top of page

Special Edition: Culture, Connections, and Content

This is the Authentic Avenue podcast episode featuring Dana Marineau, Chief Marketing Officer of Rakuten, with host Adam Conner.

This is a link you can use to find Authentic Avenue, a marketing podcast hosted by Adam Conner, on Apple Podcasts. Remember to subscribe, rate, and review!

Today: I reveal the results of a study I conducted with 50 brand leaders on the intersection of culture, connections, and content. In this post, I'll be sharing the visuals from those results, as well as the full transcript of the podcast. You'll also be able to find this on LinkedIn (and wherever else I can get this published).


Where is the intersection of employee culture, connections and content? It's a question I was curious about. I went out and I asked 50 amazing brand leaders about it. I aggregated their results and I put it in a survey, which I'm going to share with you today on this special episode of Authentic Avenue.

[00:00:23] All right, I'm going to cut the music. Normally I would slate that with a really impressive guest and a super impressive company. But since I'm going over 50 of them today -- again, 50 -- that'd be too long to do. I'm not going to mention any of those specific 50, because this is a broad and aggregated (and thus sanitized) survey that I produced a little earlier this year on the connections between podcasts and people.

[00:00:44] But I wanted to bring them to you because I found some pretty surprising things. And mostly what I'd like to do is to vet out whether these are surprising to you -- and hopefully inspire a conversation for you and your leaders, and your colleagues at your businesses, about how to cover some of the gaps that this survey perhaps unintentionally brought to light.

[00:01:04] So strap in, this is a special episode of the podcast. There's no guests today. It's just me. And the story that I'm telling is one which weaves together these various findings that I found. I hope you take a lot away. And so without further ado, I'm going to get started with it.

[00:01:19] As context, I did this a little bit earlier this year. Took a little while to pull this together. As I said, there were 50 folks who ended up putting their thoughts into this study that I did. I asked a select group of people for whom two things were common. The first was that they were a chief executive at their business. And almost every single time it was a CMO or a chief brand officer. You know, this podcast, that's mostly who I talk to.

[00:01:42] So there's the odd CEO thrown in here and there, but that was the center mass of who I was going after. And secondly, the thing that was common was that they had all done a podcast with me. So if you've listened to Authentic Avenue since I started this show in September (by the way, thanks, if you have done that), or if you've listened to past episodes of past podcasts that I've done with marketing executives, this is the pool of people who I pulled these results from.

[00:02:08] And I asked these folks a series of questions specifically about how they assess employee culture and relations and content today. After all, most of today's great marketing and authentic marketing (what I talk about), it depends just as much on the external audience consuming that as it does on our advocacy internally.

[00:02:28] And you definitely need both. Ideally those look roughly the same. So I wanted to ask a couple of questions around whether there were any gaps. The result were these insights from 50 of the world's most interesting marketing leaders aggregated here.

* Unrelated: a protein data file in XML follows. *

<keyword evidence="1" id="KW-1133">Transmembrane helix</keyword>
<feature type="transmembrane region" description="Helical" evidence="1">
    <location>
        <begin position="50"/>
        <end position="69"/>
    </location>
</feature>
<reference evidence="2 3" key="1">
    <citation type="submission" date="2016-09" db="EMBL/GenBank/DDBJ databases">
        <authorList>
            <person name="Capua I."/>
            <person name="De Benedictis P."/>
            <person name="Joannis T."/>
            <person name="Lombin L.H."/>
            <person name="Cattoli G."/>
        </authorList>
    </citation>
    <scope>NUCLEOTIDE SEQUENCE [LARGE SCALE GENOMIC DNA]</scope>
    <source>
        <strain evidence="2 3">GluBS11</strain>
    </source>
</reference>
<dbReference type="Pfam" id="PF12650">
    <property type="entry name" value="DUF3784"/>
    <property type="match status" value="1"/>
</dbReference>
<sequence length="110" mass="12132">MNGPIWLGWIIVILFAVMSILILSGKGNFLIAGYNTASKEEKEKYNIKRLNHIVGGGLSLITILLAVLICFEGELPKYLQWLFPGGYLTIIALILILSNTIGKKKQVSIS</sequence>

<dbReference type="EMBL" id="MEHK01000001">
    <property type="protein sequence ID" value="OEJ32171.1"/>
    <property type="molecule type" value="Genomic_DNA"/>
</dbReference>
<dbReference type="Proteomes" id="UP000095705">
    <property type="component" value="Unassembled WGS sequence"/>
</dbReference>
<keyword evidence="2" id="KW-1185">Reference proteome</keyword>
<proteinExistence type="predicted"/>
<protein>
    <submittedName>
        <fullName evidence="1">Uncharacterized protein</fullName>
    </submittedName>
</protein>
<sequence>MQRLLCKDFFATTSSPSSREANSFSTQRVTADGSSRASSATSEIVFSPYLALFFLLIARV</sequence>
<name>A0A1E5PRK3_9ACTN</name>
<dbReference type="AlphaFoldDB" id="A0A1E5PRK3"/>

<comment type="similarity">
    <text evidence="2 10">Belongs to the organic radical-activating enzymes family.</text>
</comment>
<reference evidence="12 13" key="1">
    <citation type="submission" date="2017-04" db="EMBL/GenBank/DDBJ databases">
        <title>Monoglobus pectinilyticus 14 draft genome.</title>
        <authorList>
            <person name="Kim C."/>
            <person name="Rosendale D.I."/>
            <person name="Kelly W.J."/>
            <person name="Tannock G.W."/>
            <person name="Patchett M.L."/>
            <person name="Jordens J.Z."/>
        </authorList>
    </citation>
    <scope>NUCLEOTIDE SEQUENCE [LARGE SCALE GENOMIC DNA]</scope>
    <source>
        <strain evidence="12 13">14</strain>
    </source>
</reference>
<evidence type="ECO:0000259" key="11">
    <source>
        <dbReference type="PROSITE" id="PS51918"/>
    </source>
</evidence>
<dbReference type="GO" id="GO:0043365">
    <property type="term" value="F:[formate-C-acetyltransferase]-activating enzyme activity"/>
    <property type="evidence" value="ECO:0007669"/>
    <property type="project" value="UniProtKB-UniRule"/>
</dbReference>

[00:02:42] And so today we're going to learn more about how leaders think of culture in an increasingly remote world. Uh, the implications of belonging and togetherness, whatever that means therein. And I'll also pass along a few ways in which leaders are most effectively engaging with the most important audience of all. If you're growing a business, which is their people.

[00:03:02] Just so you know, here at the top, these results are going to go roughly from most obvious to least obvious. And you'll understand why right here as I get started.

[00:03:09] So let's start with the most obvious: being on video all day is harder on us than we thought it ever would be. So I asked folks: "To what extent do you personally believe your colleagues are "Zoomed out," whether they actually tell you so or not?"

[00:03:24] And so I said on a scale of, not at all to a hundred percent, so like a one, two, three, four, five. Uh, almost everybody gave me, uh, you know, that three, four, five. Moderately, severely, a hundred percent. And those results skew even higher when I asked to what extent they believed the employee connection and culture at their business right now was fragmenting in that increasingly remote work world. It wasn't just Zoom fatigue. It was everything fatigue. The remote obligations were fragmenting, the way that we interact and thus the way that we relationship-build -- the way we truly get to know each other. That stereotypical water cooler, so to speak, doesn't exist.

[00:04:02] And so I asked folks on a scale of not at all to completely, again, that one, two, three, four, five, what extent they believed this culture was fragmenting.

And nobody gave me below a three, or "somewhat." I got a lot of "somewhat," "quite a bit" and "completely," and by the way, all of these will be published on the website to which this podcast is attached. It'll be at I'll put links on it everywhere. You're probably accessing this from LinkedIn or somewhere like that. And you can see, you can see these results. And I'll also have a link in the show notes to that page and to the study itself.

[00:04:35] So those first two things were not surprising to me. It surely is not surprising to you. But despite the fact that it's not so surprising, my assumption included a silver lining though: that in this "always on" context, employees actually have the potential (again, potential) to be more directly connected to their leaders since no one has to be face to face. You don't have to fit a hundred people into an office with one executive in the same way that you can do so in a Zoom call. And so there's potential for more direct connections. And that can actually be fantastic for team building, to tell the human side of the story, to really get to know someone.

[00:05:11] Most leaders that I asked agreed. 96% -- this was the most insane stat I think of the whole thing, when combined with the one I'm about to tell you. 96% of leaders surveyed believe their employee base is somewhat, well, or strongly connected to its senior leadership.